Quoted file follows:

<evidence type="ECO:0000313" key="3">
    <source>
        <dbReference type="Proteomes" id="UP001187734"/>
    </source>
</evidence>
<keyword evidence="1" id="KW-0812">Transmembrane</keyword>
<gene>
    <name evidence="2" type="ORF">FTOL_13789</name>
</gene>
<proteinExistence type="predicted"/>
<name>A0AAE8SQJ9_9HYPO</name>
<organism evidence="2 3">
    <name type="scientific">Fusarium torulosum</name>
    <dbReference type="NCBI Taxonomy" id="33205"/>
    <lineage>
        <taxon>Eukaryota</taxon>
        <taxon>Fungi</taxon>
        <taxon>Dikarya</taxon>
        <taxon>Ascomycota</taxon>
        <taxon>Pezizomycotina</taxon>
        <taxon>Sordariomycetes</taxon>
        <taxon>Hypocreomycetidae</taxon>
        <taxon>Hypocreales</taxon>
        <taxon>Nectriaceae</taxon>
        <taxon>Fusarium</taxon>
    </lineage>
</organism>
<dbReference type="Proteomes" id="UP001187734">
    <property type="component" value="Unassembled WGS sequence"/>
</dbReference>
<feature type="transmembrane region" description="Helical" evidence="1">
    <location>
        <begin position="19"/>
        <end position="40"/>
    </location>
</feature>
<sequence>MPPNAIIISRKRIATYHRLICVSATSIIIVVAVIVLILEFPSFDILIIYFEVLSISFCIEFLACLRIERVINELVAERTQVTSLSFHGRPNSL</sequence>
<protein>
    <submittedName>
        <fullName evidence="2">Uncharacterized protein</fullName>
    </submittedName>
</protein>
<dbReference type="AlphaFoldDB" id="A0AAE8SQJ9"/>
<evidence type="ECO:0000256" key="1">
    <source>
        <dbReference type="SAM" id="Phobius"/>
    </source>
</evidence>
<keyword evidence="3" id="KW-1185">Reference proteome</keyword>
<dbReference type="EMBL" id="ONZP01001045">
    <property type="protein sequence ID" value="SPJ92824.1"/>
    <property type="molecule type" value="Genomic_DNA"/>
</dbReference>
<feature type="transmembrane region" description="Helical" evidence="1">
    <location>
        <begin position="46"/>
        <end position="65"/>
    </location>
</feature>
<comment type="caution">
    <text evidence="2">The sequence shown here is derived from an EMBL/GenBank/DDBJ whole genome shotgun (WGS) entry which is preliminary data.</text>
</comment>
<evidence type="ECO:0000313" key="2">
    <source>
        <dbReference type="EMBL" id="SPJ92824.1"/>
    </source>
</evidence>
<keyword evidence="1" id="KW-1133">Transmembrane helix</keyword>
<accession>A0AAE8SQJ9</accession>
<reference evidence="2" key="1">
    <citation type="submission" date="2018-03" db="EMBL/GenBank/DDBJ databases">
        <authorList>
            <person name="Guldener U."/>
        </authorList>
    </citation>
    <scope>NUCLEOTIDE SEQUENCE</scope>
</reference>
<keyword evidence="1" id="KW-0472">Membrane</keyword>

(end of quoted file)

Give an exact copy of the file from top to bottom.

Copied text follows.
<evidence type="ECO:0000313" key="3">
    <source>
        <dbReference type="Proteomes" id="UP001187734"/>
    </source>
</evidence>
<keyword evidence="1" id="KW-0812">Transmembrane</keyword>
<gene>
    <name evidence="2" type="ORF">FTOL_13789</name>
</gene>
<proteinExistence type="predicted"/>
<name>A0AAE8SQJ9_9HYPO</name>
<organism evidence="2 3">
    <name type="scientific">Fusarium torulosum</name>
    <dbReference type="NCBI Taxonomy" id="33205"/>
    <lineage>
        <taxon>Eukaryota</taxon>
        <taxon>Fungi</taxon>
        <taxon>Dikarya</taxon>
        <taxon>Ascomycota</taxon>
        <taxon>Pezizomycotina</taxon>
        <taxon>Sordariomycetes</taxon>
        <taxon>Hypocreomycetidae</taxon>
        <taxon>Hypocreales</taxon>
        <taxon>Nectriaceae</taxon>
        <taxon>Fusarium</taxon>
    </lineage>
</organism>
<dbReference type="Proteomes" id="UP001187734">
    <property type="component" value="Unassembled WGS sequence"/>
</dbReference>
<feature type="transmembrane region" description="Helical" evidence="1">
    <location>
        <begin position="19"/>
        <end position="40"/>
    </location>
</feature>
<sequence>MPPNAIIISRKRIATYHRLICVSATSIIIVVAVIVLILEFPSFDILIIYFEVLSISFCIEFLACLRIERVINELVAERTQVTSLSFHGRPNSL</sequence>
<protein>
    <submittedName>
        <fullName evidence="2">Uncharacterized protein</fullName>
    </submittedName>
</protein>
<dbReference type="AlphaFoldDB" id="A0AAE8SQJ9"/>
<evidence type="ECO:0000256" key="1">
    <source>
        <dbReference type="SAM" id="Phobius"/>
    </source>
</evidence>
<keyword evidence="3" id="KW-1185">Reference proteome</keyword>
<dbReference type="EMBL" id="ONZP01001045">
    <property type="protein sequence ID" value="SPJ92824.1"/>
    <property type="molecule type" value="Genomic_DNA"/>
</dbReference>
<feature type="transmembrane region" description="Helical" evidence="1">
    <location>
        <begin position="46"/>
        <end position="65"/>
    </location>
</feature>
<comment type="caution">
    <text evidence="2">The sequence shown here is derived from an EMBL/GenBank/DDBJ whole genome shotgun (WGS) entry which is preliminary data.</text>
</comment>
<evidence type="ECO:0000313" key="2">
    <source>
        <dbReference type="EMBL" id="SPJ92824.1"/>
    </source>
</evidence>
<keyword evidence="1" id="KW-1133">Transmembrane helix</keyword>
<accession>A0AAE8SQJ9</accession>
<reference evidence="2" key="1">
    <citation type="submission" date="2018-03" db="EMBL/GenBank/DDBJ databases">
        <authorList>
            <person name="Guldener U."/>
        </authorList>
    </citation>
    <scope>NUCLEOTIDE SEQUENCE</scope>
</reference>
<keyword evidence="1" id="KW-0472">Membrane</keyword>